Here and describe the surface current components associated with the in-plane and out-of-plane spin texture, respectively. Ideally, Cy=0 in our experimental geometry as discussed above. In practice, however, it could gain a small value if the experimental geometry was not perfect, for example, the laser beam tilted away from the y–z plane or/and the x and y directions are not perfectly orthogonal. As shown in Fig. 1e–g, good agreement is obtained between equation (2) and the experimental results with the fitting parameters (given in Table 1) obtained from the best fit. From these results, the following conclusions can be made. First, the contribution to from the in-plane spin texture is significantly larger than that from the out-of-plane spin texture , which is consistent with the ARPES results and theory. Second, has a non-zero value under the optical excitation below the bandgap of GaAs , providing a direct proof for the out-of-plane spin texture and the hexagonal warping effect that was previously overlooked in the spin current measurements. Third, under the optical excitation below , which reflects the anisotropic spin texture in the k-space described in Supplementary Note 3. Furthermore, exhibits a strong dependence on the excitation wavelength due to spin injection from GaAs with an out-of-plane spin orientation (to be described below).
We should note that our TI films are thin enough to allow light absorption by the bottom surface. The measured helicity-dependent surface spin photocurrent should therefore be a result of combined contributions from both top and bottom surfaces. As the two surfaces exhibit opposite signs in the spin-momentum locking leading to opposite surface photocurrent, the observation of a non-vanishing net surface spin photocurrent is facilitated by a larger contribution from the top surface than the bottom surface due to effects like light absorption by the bulk of the Bi2Te3 films as described in Supplementary Notes 3 and 5, such that the contributions from the two surfaces are not completely cancelled out.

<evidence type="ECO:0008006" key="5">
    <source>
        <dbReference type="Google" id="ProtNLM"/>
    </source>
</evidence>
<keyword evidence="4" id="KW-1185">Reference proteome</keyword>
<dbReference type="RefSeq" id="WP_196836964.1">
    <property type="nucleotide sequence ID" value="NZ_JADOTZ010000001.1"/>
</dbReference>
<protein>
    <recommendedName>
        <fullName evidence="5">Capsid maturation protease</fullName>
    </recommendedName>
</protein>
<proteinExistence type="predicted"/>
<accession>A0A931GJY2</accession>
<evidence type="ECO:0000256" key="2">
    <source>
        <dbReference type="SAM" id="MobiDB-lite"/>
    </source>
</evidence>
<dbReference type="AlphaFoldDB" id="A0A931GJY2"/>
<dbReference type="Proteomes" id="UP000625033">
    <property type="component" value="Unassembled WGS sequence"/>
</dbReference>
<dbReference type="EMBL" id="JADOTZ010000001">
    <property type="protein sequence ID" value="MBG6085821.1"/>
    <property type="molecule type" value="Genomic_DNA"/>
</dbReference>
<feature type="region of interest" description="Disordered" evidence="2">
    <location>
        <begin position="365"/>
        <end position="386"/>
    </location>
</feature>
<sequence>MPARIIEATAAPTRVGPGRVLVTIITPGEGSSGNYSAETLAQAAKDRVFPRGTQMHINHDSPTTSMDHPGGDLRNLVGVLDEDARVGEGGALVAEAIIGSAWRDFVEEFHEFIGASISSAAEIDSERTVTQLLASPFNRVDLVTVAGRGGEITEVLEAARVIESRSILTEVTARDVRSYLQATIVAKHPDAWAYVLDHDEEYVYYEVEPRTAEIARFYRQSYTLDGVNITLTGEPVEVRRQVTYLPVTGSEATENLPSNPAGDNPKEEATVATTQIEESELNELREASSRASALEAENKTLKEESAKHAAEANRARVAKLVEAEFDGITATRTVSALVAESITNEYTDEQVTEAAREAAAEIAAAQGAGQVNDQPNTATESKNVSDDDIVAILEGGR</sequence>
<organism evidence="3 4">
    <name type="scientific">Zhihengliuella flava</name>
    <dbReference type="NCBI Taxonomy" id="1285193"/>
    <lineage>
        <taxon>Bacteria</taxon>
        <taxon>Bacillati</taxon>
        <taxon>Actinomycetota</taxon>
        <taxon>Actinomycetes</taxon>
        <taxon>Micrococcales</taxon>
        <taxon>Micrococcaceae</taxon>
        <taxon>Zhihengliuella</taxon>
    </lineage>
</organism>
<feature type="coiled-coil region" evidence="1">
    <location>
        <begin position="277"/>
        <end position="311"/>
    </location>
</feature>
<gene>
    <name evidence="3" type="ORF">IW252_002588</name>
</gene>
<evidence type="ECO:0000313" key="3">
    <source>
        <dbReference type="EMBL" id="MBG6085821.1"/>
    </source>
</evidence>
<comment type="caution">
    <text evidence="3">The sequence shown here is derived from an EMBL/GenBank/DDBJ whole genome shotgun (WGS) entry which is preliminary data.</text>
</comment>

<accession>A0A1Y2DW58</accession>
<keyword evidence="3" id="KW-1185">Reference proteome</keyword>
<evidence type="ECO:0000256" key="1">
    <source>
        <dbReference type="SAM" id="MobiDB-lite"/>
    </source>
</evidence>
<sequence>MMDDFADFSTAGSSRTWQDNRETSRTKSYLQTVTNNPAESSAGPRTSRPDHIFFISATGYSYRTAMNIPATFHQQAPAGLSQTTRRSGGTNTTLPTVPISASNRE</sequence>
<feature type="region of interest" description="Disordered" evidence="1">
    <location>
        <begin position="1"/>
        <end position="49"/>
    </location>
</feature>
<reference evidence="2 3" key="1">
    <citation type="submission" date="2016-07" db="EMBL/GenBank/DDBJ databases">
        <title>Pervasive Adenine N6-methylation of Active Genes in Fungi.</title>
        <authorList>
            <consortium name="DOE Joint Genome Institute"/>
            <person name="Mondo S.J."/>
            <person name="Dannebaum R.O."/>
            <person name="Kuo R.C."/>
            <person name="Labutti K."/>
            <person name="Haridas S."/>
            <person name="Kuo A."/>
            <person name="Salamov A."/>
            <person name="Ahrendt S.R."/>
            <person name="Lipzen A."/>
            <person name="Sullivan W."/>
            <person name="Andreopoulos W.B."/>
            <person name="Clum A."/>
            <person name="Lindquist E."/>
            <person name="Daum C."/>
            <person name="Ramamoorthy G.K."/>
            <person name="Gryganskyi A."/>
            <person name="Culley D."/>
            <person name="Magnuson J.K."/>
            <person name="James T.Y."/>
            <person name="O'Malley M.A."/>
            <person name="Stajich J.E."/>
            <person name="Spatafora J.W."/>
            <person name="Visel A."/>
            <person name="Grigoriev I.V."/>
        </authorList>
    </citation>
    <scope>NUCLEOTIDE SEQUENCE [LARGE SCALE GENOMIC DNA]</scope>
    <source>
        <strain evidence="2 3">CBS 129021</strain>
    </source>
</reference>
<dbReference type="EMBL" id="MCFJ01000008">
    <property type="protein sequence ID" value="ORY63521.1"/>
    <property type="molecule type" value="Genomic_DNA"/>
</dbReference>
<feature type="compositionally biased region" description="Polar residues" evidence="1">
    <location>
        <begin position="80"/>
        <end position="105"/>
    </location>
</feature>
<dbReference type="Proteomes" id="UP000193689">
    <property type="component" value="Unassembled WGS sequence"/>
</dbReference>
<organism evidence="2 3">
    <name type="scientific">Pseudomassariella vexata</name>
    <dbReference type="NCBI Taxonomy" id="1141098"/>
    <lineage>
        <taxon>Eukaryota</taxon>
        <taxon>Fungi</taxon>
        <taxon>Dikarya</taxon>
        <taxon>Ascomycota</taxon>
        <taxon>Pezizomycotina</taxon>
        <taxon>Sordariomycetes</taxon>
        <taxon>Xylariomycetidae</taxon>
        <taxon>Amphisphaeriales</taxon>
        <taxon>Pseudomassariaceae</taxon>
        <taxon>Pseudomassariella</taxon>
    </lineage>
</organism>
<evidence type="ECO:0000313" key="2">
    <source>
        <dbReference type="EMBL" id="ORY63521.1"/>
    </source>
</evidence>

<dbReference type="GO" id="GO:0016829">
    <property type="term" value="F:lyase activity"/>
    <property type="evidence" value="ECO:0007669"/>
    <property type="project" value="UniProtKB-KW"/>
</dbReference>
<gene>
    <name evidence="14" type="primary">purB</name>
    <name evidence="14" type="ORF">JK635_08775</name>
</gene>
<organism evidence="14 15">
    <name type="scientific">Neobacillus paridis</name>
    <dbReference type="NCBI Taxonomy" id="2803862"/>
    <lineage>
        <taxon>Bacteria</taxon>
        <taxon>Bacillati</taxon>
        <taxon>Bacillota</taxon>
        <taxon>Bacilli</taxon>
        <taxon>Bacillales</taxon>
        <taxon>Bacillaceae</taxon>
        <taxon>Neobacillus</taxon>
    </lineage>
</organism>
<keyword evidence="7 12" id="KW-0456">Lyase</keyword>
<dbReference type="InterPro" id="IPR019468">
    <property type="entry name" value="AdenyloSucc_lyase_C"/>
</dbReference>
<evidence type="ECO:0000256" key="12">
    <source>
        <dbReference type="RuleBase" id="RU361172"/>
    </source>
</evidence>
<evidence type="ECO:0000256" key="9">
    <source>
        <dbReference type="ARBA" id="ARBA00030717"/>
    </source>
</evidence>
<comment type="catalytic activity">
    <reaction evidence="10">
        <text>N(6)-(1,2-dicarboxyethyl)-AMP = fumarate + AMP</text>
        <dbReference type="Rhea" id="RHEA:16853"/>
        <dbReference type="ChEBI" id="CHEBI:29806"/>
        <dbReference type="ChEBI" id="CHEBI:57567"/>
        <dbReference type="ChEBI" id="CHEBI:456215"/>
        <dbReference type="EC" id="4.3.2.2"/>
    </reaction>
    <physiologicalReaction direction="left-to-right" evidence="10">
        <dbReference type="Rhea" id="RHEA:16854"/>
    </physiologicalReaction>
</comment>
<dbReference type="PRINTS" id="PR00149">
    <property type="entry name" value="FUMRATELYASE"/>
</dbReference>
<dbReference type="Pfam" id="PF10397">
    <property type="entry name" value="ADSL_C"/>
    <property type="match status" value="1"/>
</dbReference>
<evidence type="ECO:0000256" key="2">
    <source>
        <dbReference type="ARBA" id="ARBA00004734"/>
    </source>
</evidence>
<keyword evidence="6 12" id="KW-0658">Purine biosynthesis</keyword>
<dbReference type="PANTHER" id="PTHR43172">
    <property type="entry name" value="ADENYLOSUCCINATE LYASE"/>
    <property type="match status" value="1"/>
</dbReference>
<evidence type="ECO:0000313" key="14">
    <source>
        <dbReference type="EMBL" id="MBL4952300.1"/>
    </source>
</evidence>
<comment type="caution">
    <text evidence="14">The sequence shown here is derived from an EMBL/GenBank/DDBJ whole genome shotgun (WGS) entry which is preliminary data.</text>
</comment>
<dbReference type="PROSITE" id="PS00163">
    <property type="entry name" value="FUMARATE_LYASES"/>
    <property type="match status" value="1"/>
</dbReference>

Spin injection from GaAs to TI
Our conclusion on spin injection from GaAs to TI is based on the following consistent experimental findings from our systematic and correlative studies.
First, penetration of the excitation light through the Bi2Te3 film that can reach the GaAs substrate. The prerequisite for photo-generation of carriers in the GaAs substrate is that the excitation light was capable of penetrating the Bi2Te3 films and reaching the substrate. This is confirmed by the results from optical transmission measurements that showed that a noticeable portion (on the order of a few per cent) of the excitation light with a photon energy (Eexc) near the GaAs bandgap could penetrate the Bi2Te3 film and reached the GaAs substrate, as described in Supplementary Note 5 and Supplementary Fig. 4.
Second, generation of electrons and holes in the GaAs substrate by the penetrating light. An unambiguous proof for carrier generation in the GaAs substrate by the penetrating excitation light with is provided by the appearance of the characteristic photoluminescence (PL) emission arising from the well-known donor–acceptor pair (DAP) recombination in GaAs, see the red curves in Fig. 2a,b, revealed in our steady-state-PL (cw-PL) experiments.